“Many physicians in distress are initially hesitant to open up about their feelings,” says Cohen, noting that it can be difficult for a depressed physician to even believe that a colleague really cares because of the cognitive distortions associated with depression. In this case, Cohen recommends probing a bit further to show that we are genuinely concerned. We can respond to the answer of the physician that “I’m fine” by saying: “You’re fine? OK, I just feel like something is off and I am worried about you.” This lets the physician know that we truly want the answer to how they are doing, and not just a platitude.
At this point, the physician may start to open up or give hints regarding emotional distress. Be prepared to listen and show empathy—but Cohen says that no matter what, don’t start trying to problem solve!
Don’t try to problem solve
“Often when a physician does start to open up about emotional stress, they do it in a more general and ‘safe’ way,” says Cohen. “They may start listing the problems they have at work, like having too many patients to see, or problems with the electronic health record.” While our natural inclination may be to try to start problem solving: “OK, well, let’s strategize on ways to work more effectively with the EHR”, Cohen says that the concerns a physician shares may only be a small part of their general emotional distress.
“The physician needs to start opening up and sharing emotions, but when you shift into ‘problem solving’ mode, you actually shut down the flow of emotion,” he says. “You need to allow the physician the opportunity to continue to express feelings and emotions, and validate those feelings, without trying to ‘fix’ them.” Cohen acknowledges that this can be difficult. “When others share their feelings, we get uncomfortable. We may feel helpless,” he says, which is especially difficult for doctors who often feel the urge to ‘fix’ things. But Cohen says that “feelings can’t be fixed, nor do they need to be fixed. They just need to be acknowledged.”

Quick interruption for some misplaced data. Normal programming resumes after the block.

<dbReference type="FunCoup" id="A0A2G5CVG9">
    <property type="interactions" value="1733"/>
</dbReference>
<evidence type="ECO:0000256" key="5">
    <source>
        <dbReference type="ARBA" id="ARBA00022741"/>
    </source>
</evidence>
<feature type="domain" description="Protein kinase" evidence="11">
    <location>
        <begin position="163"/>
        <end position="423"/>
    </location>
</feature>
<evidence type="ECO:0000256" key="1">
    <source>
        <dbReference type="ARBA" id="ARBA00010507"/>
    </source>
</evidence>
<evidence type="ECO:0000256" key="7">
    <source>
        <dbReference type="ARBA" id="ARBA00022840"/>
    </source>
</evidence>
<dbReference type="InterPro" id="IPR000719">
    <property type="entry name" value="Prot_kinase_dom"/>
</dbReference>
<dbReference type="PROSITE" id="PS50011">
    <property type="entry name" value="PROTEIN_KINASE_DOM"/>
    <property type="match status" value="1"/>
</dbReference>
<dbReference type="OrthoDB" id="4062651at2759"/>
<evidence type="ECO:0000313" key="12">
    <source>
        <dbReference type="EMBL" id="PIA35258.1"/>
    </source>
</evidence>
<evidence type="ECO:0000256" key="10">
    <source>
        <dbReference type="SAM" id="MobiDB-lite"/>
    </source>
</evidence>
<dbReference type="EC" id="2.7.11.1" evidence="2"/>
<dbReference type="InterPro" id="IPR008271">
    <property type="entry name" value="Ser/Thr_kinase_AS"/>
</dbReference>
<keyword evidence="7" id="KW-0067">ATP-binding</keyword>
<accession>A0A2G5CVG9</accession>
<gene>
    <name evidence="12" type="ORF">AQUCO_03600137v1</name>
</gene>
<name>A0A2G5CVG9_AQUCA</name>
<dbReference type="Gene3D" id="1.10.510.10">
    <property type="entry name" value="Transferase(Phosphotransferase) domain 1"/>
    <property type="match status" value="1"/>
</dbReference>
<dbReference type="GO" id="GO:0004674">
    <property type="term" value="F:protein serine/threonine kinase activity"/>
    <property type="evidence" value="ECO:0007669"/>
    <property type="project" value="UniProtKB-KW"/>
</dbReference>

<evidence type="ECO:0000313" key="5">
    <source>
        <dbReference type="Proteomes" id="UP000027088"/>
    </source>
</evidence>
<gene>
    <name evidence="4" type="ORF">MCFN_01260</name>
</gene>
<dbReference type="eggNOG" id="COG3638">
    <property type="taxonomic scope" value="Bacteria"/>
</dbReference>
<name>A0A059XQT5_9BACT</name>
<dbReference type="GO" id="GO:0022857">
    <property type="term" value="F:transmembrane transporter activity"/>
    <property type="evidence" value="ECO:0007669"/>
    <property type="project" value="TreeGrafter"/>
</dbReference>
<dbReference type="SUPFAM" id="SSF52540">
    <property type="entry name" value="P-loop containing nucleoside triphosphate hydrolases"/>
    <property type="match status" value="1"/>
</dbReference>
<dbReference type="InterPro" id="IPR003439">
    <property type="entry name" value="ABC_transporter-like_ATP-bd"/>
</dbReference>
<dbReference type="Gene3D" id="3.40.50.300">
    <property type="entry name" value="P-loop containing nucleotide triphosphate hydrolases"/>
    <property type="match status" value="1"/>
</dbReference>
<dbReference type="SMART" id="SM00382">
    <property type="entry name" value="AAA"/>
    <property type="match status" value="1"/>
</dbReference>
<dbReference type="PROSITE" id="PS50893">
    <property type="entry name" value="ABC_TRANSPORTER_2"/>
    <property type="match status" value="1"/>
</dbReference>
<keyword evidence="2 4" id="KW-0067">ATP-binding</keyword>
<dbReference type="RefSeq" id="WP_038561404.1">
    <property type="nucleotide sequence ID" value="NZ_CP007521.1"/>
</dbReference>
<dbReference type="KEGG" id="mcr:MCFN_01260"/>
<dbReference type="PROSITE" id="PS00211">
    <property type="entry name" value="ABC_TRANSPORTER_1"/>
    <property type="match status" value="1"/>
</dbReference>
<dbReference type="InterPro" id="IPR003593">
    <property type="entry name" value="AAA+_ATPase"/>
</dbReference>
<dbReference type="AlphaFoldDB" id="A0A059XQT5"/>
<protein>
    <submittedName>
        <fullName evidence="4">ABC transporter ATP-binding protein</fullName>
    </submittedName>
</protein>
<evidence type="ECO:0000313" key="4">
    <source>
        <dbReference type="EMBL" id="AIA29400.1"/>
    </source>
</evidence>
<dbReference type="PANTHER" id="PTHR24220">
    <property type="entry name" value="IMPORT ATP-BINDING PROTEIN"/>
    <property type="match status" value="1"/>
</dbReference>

To help our colleagues to acknowledge these feelings, we can use the technique of emotional mirroring and validation. Listen to the “feeling” words or descriptors that the physician uses and repeat them back, or use a synonym. For example, if the physician says, “I’m just totally overwhelmed with all this documentation,” you can respond: “It sounds like you feel like you’re never going to get it all done.”
Cohen says that you will know if you are getting it right if the physician responds in an accepting way, in agreement, and continues talking and sharing. But if the physician indicates that you are getting it wrong, try again. For example, they may respond, “No, I can get it done, but now I’m going to get home late again.” Try the mirroring/ validation technique again with this new information. “Oh, I see, you’re going to be stuck here getting your charts done. That would really upset me, too.”
Encourage professional help
Once a colleague has started to open up about concerns, this is a good opportunity to share professional resources for help. Share the Physician Support Line, a free and confidential hotline for physicians staffed by volunteer psychiatrists, or PhysicianMentalHealth.com, a website of psychiatrists dedicated to caring for physicians. Learn about the resources in your community - perhaps your county or organization has a Physician Wellness Program that provides free and confidential psychology sessions to members. If not, start one!
As physicians, it is our responsibility to reduce the stigma towards mental health care. We must remind our colleagues that it’s not a weakness to ask for help, and that it takes more courage to accept help. Getting help makes you a better person and a better physician. Even if the physician isn’t ready to accept a referral for further help right now, just starting the conversation may open the door for future consideration. It also lets the physician know that you are truly concerned and available if they need to talk in the future.
This article appeared first on our partner site Medical Economics
Rebekah Bernard MD is a family physician in Fort Myers, FL and the co-author of Physician Wellness: The Rock Star Doctor’s Guide.